LSTMs and other recurrent neural networks
RNNs are probably the most commonly used deep learning models for NLP and with good reason. Because these networks are recurrent, they are ideal for working with sequential data such as text. In sentiment analysis, they can be used to repeatedly predict the sentiment as each token in a piece of text is ingested. Once the model is fully trained, the sentiment prediction is just the model’s output after seeing all n tokens in a sentence.
RNNs can also be greatly improved by the incorporation of an attention mechanism, which is a separately trained component of the model. Attention helps a model to determine on which tokens in a sequence of text to apply its focus, thus allowing the model to consolidate more information over more timesteps.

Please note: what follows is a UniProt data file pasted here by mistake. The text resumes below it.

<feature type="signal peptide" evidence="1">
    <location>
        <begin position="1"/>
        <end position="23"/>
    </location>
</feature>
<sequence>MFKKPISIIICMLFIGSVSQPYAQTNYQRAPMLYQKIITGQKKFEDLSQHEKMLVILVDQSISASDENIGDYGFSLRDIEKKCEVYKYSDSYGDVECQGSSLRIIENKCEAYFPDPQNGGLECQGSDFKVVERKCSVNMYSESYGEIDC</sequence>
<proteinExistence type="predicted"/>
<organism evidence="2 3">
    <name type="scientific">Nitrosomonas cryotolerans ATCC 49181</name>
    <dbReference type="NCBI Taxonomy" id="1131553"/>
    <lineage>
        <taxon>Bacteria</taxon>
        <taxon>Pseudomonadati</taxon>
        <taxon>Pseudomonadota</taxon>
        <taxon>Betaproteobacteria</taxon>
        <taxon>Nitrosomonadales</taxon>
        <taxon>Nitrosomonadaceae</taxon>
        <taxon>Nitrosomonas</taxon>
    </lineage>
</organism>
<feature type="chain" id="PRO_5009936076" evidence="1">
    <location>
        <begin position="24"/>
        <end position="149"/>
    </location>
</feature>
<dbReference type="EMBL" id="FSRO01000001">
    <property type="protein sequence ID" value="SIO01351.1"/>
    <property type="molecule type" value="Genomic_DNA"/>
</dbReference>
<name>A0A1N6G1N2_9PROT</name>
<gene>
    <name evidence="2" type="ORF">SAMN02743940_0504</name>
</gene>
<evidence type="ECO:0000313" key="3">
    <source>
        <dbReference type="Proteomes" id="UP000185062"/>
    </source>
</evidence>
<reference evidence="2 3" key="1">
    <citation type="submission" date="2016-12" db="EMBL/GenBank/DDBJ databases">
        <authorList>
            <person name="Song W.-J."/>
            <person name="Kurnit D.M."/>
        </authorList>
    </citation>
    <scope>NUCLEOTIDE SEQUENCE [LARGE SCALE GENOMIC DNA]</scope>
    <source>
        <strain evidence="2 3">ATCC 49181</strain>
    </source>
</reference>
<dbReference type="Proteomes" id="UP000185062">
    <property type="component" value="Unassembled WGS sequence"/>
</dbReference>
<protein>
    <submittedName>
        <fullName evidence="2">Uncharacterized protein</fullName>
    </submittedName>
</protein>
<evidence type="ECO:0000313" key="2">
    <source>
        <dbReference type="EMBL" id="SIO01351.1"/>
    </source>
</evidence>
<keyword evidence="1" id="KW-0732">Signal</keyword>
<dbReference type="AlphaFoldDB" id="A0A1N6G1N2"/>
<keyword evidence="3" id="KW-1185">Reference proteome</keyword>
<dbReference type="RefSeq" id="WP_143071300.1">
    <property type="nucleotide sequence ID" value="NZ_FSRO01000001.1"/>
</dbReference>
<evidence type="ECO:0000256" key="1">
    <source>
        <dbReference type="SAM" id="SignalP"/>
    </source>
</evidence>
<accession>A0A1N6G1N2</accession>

Recursive neural networks
Although similarly named to recurrent neural nets, recursive neural networks work in a fundamentally different way. Popularized by Stanford researcher Richard Socher, these models take a tree-based representation of an input text and create a vectorized representation for each node in the tree. Typically, the sentence’s parse tree is used. As a sentence is read in, it is parsed on the fly and the model generates a sentiment prediction for each element of the tree. This gives a very interpretable result in the sense that a piece of text’s overall sentiment can be broken down by the sentiments of its constituent phrases and their relative weightings. The SPINN model from Stanford is another example of a neural network that takes this approach.